Suddenly, a gigantic Decepticon bully called Fang, enters – he’s so big he practically cracks the doorframe – and he decides to pick on the Transformer with the piano alt mode who is supplying the bar music. Fang attacks the poor fellow with his sink plunger for a fist before giving him a good kick.
Twin Twist, enraged, wants to get involved. Roadbuster tells him to leave it, saying “it’s not out fight” in echoes of their earlier judgement on Operation Volcano. Instead with a ‘Wreck and Rule’ cry, Twin Twist sucker-punches Fang courtesy of a strike to the knees, that severs his lower leg and sends his upper torso crashing down. Fang winds up as a pile of metal debris. He looked like he would have put up more of a fight.
However, the incident is catalyst enough to persuade the Wreckers to change their mind about Volcano. So much so, that when Impactor – who has been outsmarted into reconsidering the mission by the wily, experienced politician Xaaron – asks for volunteers he gets a full show of hands. The Wreckers return to practice, taking it from the top…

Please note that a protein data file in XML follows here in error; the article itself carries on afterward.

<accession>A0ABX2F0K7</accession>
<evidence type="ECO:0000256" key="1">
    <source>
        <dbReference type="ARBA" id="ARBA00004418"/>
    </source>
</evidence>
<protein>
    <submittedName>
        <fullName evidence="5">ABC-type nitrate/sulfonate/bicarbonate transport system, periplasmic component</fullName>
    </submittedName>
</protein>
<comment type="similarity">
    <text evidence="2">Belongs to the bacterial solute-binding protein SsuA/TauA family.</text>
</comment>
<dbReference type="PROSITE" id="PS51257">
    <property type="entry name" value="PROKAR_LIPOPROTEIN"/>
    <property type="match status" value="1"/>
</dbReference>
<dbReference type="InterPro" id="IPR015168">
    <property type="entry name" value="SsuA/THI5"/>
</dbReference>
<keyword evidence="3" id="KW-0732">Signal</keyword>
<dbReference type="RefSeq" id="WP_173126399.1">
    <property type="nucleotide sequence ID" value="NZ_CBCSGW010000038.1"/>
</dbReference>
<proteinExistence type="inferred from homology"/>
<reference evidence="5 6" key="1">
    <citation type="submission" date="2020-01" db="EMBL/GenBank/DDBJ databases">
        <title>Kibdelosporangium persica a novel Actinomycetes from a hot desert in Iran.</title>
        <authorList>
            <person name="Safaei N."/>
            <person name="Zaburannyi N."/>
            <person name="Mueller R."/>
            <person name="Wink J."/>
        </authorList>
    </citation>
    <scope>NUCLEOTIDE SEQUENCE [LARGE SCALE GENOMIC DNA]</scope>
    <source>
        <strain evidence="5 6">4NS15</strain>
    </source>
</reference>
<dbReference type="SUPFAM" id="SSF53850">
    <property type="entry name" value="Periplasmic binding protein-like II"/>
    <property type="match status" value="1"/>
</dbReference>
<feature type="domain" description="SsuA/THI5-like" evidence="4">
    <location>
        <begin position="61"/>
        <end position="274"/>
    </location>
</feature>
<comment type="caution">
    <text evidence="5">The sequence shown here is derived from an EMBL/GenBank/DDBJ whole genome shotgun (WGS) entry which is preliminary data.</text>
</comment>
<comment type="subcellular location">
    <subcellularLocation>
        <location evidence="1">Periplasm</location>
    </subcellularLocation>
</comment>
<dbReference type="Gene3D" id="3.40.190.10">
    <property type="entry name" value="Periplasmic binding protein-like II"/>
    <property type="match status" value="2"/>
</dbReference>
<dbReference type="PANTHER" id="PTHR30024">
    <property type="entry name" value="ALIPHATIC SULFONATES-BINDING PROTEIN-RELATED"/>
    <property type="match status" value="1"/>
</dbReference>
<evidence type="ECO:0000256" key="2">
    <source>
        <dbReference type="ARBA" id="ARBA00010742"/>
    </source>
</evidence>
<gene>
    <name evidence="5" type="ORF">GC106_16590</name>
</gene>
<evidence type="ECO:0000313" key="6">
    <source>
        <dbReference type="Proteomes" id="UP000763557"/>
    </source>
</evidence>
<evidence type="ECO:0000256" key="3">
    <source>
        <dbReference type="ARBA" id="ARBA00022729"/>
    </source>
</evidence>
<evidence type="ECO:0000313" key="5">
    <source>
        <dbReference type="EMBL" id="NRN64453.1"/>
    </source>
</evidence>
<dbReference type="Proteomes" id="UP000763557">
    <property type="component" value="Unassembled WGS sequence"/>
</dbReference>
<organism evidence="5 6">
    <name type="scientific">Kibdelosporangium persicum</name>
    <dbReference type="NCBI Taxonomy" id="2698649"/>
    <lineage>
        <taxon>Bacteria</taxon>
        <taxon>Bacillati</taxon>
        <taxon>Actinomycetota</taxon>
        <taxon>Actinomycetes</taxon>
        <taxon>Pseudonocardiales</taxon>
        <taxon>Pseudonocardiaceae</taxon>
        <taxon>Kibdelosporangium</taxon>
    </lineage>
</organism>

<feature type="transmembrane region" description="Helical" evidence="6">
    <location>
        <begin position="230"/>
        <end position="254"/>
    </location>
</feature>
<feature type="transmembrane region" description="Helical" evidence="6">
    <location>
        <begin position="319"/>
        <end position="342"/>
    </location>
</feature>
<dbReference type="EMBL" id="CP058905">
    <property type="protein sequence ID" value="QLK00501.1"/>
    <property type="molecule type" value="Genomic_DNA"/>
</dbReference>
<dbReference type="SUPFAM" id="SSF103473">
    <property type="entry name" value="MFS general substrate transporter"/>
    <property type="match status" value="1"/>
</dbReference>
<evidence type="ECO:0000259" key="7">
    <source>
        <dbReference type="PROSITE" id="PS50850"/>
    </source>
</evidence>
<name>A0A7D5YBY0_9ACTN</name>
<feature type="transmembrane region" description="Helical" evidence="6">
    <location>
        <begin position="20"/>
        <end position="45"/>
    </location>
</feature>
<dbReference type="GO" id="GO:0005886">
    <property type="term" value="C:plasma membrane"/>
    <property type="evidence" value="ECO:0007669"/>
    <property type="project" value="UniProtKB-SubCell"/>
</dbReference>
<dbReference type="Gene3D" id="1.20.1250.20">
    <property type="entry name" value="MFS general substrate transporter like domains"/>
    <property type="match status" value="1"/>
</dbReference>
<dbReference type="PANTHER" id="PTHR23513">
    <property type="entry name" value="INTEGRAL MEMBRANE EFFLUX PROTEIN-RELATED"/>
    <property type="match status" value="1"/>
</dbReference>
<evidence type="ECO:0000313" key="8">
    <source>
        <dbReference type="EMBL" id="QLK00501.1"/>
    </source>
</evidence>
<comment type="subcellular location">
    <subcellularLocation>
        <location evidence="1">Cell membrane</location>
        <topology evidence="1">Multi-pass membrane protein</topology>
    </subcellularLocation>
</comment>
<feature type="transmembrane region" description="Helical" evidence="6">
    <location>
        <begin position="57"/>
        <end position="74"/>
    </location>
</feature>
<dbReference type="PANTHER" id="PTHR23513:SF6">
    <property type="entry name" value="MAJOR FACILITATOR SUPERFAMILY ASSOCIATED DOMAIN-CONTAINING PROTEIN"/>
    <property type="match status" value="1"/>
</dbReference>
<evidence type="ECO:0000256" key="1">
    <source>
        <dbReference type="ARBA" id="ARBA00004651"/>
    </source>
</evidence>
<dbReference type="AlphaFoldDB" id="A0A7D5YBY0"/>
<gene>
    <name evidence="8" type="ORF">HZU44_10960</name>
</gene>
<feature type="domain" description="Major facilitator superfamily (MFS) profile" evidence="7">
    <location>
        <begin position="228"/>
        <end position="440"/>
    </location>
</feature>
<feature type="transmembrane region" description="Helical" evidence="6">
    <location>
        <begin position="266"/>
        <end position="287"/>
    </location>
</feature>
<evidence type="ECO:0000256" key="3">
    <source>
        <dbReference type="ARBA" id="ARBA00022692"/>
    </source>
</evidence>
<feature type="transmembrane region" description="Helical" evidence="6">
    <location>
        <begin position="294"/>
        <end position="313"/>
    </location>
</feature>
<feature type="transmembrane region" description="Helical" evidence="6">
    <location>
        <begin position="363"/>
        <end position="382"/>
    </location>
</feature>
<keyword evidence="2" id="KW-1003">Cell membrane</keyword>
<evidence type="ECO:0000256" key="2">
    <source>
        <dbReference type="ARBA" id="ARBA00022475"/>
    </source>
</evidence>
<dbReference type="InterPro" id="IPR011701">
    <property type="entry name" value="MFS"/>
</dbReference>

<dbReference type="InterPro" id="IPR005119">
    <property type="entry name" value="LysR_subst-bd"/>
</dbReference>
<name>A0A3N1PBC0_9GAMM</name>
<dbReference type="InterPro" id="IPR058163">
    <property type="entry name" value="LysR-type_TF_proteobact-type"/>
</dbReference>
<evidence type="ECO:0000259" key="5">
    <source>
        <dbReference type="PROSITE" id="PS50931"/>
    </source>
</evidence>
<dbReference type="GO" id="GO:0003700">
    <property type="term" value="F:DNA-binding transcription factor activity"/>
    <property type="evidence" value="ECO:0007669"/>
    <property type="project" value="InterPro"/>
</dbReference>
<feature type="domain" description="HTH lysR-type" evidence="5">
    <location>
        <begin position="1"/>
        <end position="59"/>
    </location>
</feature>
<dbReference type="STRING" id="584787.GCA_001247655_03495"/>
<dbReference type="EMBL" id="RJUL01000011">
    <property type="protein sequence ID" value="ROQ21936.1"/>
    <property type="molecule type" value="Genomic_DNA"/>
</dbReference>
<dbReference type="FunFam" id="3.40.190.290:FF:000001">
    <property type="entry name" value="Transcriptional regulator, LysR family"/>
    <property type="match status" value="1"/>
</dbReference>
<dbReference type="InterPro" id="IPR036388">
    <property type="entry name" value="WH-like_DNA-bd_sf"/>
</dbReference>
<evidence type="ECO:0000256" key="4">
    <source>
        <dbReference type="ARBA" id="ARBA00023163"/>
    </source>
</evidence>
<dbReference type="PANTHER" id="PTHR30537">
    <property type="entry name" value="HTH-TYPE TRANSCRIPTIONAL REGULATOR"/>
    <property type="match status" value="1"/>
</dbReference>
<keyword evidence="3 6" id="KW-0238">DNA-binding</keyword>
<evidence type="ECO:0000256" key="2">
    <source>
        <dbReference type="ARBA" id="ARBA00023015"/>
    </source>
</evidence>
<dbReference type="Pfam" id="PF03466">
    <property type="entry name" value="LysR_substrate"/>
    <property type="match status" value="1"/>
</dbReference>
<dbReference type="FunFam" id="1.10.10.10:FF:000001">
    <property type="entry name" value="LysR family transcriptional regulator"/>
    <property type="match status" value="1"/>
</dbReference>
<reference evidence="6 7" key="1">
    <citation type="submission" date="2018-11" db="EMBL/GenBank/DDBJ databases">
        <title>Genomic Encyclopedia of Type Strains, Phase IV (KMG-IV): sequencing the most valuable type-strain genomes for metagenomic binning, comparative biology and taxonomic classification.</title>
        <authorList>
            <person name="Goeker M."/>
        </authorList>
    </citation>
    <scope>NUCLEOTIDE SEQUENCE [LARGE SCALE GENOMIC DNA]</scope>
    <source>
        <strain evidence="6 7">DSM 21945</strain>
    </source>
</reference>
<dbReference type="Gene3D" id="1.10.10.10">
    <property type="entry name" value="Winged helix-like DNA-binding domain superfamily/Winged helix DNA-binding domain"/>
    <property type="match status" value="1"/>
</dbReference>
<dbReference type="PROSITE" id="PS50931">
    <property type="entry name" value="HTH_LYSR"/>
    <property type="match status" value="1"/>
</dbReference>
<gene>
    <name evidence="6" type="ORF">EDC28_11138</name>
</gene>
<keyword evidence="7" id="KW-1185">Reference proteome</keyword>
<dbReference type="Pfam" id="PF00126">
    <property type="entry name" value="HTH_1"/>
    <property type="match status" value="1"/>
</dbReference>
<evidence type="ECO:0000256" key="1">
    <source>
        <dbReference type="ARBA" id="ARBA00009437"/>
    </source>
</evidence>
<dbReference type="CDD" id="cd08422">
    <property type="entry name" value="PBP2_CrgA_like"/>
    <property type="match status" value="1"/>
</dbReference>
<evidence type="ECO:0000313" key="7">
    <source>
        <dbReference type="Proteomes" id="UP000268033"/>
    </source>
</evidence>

In closing: The Wreckers make a strong impression on their team debut and are destined to be fan favourites. These ‘return to Cybertron’ stories are a good way for writers to get the extended toy range into the comic, for example the Jump Starters who had been out for well over a year and I hadn’t expected to see. Also Whirl and Roadbuster and the long overdue Decepticon Triple Changers.
How has the Autobot resistance got the resources to build so many working facsimiles of their enemies? You’d imagine they’d be better off investing more Ultra Magnus or Omega Supreme warriors. Next issue its back to main plot (horay!) as the Autobots form an unholy alliance with their worst enemy Megatron – a case of better the devil you know!